Building a Sustainable Future: How Collaborative Delivery Can Help Achieve Sustainability goals

by | Jul 9, 2024

The construction industry faces a significant challenge: achieving ambitious sustainability goals while delivering projects on time and within budget. Traditional, siloed project delivery methods often struggle to address these goals effectively due to differing priorities and goals. Here’s where collaborative delivery shines. By fostering open communication and shared objectives among all stakeholders early in the project timeline, collaborative delivery provides a pipeline for sustainable construction methodologies.
Breaking Down Silos: The Power of Collaboration
Traditional delivery methods often pit project participants against each other. This creates a project culture where sustainability considerations can be sidelined, and paperwork needs for accreditation can get left to the last minute or missed completely. Collaborative delivery, on the other hand, brings all stakeholders—owners, designers, contractors, subcontractors, and material suppliers—together from the very beginning. The possibility for this early and ongoing collaboration allows for:

Shared Goals: By establishing sustainability as a core objective at the outset, the team can work together to identify and prioritize sustainable solutions and maintain required documentation.

Open Communication: Regular communication ensures everyone is aware of potential challenges and opportunities related to sustainability.

Early Innovation: Collaborative brainstorming fosters creative solutions for maximizing resource efficiency, minimizing environmental impact, and optimizing building and treatment performance throughout its life cycle. Changes can be made when the implementation costs are at their lowest.
Collaborative Strategies for Sustainability
Collaborative delivery empowers project teams to implement a range of sustainability practices, including:

Integrated Design: All stakeholders work together to optimize building form, treatment processes, material selection, and community impacts for energy efficiency, water conservation, and occupant and community well-being.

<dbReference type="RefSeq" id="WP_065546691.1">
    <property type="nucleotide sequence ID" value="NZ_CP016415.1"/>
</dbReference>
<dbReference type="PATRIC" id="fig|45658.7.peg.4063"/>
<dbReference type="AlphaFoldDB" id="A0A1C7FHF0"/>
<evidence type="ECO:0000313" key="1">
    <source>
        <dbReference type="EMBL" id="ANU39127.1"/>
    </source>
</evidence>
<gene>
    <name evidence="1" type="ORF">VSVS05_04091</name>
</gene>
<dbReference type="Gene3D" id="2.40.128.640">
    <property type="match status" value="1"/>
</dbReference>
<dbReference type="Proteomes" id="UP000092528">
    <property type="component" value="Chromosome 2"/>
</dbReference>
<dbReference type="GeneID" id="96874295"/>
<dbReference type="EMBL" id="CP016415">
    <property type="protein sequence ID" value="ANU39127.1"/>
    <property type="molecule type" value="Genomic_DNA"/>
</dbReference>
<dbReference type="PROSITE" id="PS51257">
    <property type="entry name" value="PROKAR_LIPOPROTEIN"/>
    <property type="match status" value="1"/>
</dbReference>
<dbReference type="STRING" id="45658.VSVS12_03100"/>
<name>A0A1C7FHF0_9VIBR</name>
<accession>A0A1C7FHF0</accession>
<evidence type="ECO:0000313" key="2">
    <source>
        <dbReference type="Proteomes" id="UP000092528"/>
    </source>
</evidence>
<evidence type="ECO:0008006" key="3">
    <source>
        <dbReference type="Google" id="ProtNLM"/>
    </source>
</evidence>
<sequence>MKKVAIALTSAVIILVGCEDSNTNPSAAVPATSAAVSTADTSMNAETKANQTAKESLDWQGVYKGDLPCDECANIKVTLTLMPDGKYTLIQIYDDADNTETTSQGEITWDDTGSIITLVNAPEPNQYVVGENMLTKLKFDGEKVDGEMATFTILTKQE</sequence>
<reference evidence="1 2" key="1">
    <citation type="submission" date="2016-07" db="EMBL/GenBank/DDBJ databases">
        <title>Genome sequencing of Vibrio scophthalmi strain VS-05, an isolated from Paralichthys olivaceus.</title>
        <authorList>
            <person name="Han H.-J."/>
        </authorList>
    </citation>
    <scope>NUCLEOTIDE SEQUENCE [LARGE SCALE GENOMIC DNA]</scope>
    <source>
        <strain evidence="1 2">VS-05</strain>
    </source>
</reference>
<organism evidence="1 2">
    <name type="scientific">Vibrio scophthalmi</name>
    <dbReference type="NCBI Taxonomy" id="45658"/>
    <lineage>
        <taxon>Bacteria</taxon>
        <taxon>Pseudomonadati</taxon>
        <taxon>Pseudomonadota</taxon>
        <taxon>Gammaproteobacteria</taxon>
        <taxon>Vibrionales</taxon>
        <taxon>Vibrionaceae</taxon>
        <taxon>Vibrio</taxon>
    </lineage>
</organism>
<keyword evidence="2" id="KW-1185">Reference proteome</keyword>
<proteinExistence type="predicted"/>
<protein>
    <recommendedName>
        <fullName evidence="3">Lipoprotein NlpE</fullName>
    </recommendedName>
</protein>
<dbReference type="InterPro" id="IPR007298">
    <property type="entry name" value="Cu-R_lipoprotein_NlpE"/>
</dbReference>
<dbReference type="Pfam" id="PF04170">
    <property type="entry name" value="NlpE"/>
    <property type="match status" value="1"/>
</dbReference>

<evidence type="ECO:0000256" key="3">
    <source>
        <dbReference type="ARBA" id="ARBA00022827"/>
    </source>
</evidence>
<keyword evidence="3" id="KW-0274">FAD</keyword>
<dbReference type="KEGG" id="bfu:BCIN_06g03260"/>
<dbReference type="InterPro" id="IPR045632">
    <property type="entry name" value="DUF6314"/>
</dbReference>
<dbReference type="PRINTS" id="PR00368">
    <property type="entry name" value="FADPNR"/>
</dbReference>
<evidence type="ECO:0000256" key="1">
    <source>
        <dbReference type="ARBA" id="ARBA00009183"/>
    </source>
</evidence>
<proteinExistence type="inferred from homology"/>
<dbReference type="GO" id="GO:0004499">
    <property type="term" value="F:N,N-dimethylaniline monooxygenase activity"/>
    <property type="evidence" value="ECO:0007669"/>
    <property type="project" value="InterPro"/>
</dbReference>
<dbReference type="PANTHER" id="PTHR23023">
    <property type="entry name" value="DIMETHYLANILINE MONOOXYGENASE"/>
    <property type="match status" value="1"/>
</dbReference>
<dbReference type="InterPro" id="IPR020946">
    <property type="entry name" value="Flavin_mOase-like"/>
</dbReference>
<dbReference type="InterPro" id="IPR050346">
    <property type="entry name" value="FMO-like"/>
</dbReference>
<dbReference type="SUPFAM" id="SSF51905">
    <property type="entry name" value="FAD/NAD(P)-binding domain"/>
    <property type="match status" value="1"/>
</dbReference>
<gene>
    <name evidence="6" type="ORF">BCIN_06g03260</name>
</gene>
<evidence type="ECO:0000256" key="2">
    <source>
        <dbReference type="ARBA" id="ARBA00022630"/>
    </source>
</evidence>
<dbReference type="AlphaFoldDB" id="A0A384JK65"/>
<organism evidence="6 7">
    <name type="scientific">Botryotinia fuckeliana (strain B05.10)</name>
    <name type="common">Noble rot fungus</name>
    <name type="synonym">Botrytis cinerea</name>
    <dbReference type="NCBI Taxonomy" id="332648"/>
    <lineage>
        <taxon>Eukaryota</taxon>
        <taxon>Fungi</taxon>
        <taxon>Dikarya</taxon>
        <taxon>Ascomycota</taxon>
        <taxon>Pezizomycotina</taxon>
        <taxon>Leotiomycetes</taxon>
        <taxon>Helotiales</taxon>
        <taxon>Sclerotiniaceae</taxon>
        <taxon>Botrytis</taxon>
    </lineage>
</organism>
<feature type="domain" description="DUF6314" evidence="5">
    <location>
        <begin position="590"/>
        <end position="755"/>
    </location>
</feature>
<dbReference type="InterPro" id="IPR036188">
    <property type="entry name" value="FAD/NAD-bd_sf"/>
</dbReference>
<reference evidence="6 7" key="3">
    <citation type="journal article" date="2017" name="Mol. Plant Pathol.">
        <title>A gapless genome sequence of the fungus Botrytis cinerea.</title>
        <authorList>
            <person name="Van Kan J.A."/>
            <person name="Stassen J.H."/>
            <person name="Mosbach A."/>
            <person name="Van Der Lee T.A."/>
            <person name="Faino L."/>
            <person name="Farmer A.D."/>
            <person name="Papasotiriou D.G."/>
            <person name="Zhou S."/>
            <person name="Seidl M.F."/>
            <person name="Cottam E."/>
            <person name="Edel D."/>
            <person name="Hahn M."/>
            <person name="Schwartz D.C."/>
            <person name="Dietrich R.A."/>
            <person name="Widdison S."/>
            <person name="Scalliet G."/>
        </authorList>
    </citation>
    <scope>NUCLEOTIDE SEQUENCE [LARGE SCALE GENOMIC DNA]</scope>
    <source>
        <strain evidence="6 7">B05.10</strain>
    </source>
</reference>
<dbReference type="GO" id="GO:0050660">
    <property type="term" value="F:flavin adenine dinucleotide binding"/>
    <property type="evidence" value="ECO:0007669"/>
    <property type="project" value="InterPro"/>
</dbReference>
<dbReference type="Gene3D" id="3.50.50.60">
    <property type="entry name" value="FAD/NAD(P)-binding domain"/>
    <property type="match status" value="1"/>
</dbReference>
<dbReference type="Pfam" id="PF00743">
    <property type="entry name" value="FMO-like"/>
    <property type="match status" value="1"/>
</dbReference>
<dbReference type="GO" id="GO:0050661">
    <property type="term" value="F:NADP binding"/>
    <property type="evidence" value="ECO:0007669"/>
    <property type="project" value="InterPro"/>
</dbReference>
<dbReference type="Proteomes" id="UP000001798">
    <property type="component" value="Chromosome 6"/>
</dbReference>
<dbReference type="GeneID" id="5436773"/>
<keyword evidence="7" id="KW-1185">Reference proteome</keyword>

Life Cycle Assessment: Collaborative teams can consider the environmental impact of materials and equipment throughout their entire life cycle, from extraction through operation and eventual disposal, encouraging the use of recycled content, sustainable materials, and low-energy solutions.

Waste Reduction: Early planning allows for optimized material ordering, thus reducing waste on-site. Collaborative strategies can also explore prefabrication and modular construction methods, which inherently generate less waste.

Sustainable Materials: Collaboratively exploring alternative materials with lower environmental impact, such as recycled steel, sustainably harvested wood, and bio-based materials, becomes a shared focus.

Energy Efficiency: Collaborative efforts can identify building systems and treatment equipment that minimize energy consumption and explore renewable energy options like solar panels.

Water Conservation: Designing water- and process-water-efficient treatment plants, incorporating rainwater harvesting systems, and using drought-resistant landscaping are all achievable through collaboration.

Site Management: A focus on sustainable site practices reduces environmental impact during construction. This can involve minimizing soil disturbance, implementing dust-control measures, off-site prefabrication, and exploring ways to reuse or recycle construction materials.
Sustainable Strategies for Collaboration
Sustainable water and wastewater construction not only benefits the environment, but also offers several practical advantages for a collaborative delivery project:

Cost Savings: Early identification of potential sustainability measures can lead to proper budgeting and cost savings in construction and materials over late implementation and changes to reach sustainability goals. Additionally, improved energy efficiency can significantly reduce operational costs over the facility’s lifespan.